“Clearly we missed the mark, and we apologise. We did not intend to make light of any serious issue. We are removing the content and halting any further rollout.”
Although the apology was accused of being misplaced, directed towards its star rather than the protestors, the ad was pulled. Through quickly removing the ad from circulation and taking full responsibility, Pepsi helped to soften the blow to its reputation.
Due to the quick response and positive steps the company has since taken, it has helped to rebuild its own reputation. Though this crisis will be remembered in pop culture, Pepsi seems to have come through the crisis through its swift action.
How to handle a crisis
What these and other cases teach us is that you should always have a crisis management plan in place so that you can respond to the crisis in the right way at the right time. While there’s plenty of advice available about how not to react to a crisis, you must also consider how to respond in the right way in these situations.
• Acknowledge the problem and take ownership
The first step that you must take is to acknowledge that a mistake has been made. Let people know that you are aware of it and that you are committed to fixing the issue. Reputations are more likely to bounce back or the repercussions minimised if you talk directly to your audience. Show them that you care about how this affects them and you’re acting on it. The worst thing you can do in a crisis is ignore the problem. Staying silent will not make it go away and can even invite negative speculation about your business, values and practice. The longer you leave your response, the more damage you can do to your reputation. If you need to investigate what’s happened before making a statement, it’s better to acknowledge the issue and do so with a ‘human’ head on rather than appearing to speak from a policy booklet. For example: “We are aware of this issue and are committed to finding out what happened and why and resolving it/ensuring it doesn’t happen again.”
• Share your shared values
This is absolutely the right time to communicate what your organization cares about. By underlining your values, you can focus on the strong ideals and intentions of your company. This goes back to showing how committed you are to providing good customer service by acting on issues when they arise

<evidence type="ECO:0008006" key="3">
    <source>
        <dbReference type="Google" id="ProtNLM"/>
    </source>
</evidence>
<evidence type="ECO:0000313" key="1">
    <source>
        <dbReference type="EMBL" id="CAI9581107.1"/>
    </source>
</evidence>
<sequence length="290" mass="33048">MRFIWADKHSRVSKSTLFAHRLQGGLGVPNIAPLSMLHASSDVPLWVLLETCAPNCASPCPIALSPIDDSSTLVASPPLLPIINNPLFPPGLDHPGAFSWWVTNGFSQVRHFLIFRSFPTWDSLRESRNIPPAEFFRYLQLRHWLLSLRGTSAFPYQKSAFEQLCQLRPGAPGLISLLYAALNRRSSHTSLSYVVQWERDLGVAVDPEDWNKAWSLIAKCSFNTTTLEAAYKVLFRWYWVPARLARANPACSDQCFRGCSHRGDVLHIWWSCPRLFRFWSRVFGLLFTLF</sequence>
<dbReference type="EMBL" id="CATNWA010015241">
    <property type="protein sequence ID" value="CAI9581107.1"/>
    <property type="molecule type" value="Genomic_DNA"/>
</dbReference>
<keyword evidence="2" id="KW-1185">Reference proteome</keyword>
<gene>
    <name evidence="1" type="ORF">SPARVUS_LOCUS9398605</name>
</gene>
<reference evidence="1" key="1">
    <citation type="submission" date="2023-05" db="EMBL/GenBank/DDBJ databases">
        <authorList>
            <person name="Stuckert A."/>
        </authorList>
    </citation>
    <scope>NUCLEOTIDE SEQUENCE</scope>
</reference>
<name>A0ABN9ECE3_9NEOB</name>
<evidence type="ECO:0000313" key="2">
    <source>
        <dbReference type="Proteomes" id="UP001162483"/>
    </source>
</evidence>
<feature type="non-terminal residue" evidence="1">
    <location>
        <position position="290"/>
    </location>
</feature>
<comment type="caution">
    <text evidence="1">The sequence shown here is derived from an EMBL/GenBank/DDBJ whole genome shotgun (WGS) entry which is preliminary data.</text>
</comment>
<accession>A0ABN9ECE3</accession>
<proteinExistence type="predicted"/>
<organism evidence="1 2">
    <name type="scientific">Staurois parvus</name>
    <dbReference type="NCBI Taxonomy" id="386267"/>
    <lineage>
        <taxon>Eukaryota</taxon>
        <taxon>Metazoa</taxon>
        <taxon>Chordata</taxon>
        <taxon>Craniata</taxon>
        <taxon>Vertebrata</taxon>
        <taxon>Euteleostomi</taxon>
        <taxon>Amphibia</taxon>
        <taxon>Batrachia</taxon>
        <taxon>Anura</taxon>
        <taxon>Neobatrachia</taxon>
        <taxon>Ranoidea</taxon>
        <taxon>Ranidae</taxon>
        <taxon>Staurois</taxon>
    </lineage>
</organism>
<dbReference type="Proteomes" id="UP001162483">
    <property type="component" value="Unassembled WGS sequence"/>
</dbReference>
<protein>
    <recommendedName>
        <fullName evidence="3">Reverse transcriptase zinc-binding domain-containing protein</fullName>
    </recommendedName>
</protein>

• Empathise and offer action
If your crisis has victims or could lead to potential victims, express your empathy. This will help the public and media to see that you acknowledge the situation and take responsibility. Furthering this, describe how you will address the crisis and specify steps that you will take in response if you can. Through doing this, you regain some control as you show how you’re handling the situation. It is always best to be proactive.
• Promise commitment
When you outline your intentions for dealing with the problem, communicate them very clearly. Take deliberate and careful next steps to show progression and stability. By having a plan in place, this helps to prevent rash decisions/premature announcements that can further damage your reputation.
• Take preventative steps
Through taking pre-emptive steps, you can help to limit the damage caused by crises. As well as having a crisis strategy in place, create and nurture positive relationships with your customers, stakeholders and the press. You can set up Google alerts to monitor brand mentions so that as soon as your company is mentioned online you can respond appropriately. Make sure your corporate governance is intact. Ensure that your teams are trained in how to responsibly use social media, etc.
Care for your reputation
As the United Airlines case clearly highlights, poor reactions to a crisis in today’s digital age are quickly exposed. By taking preventative and considered steps, having a strategy in place, and being careful about how you are presenting yourself, it can help to lessen your chances of facing a reputation crisis. But if you do, ensures you’re prepared and can minimize the impact.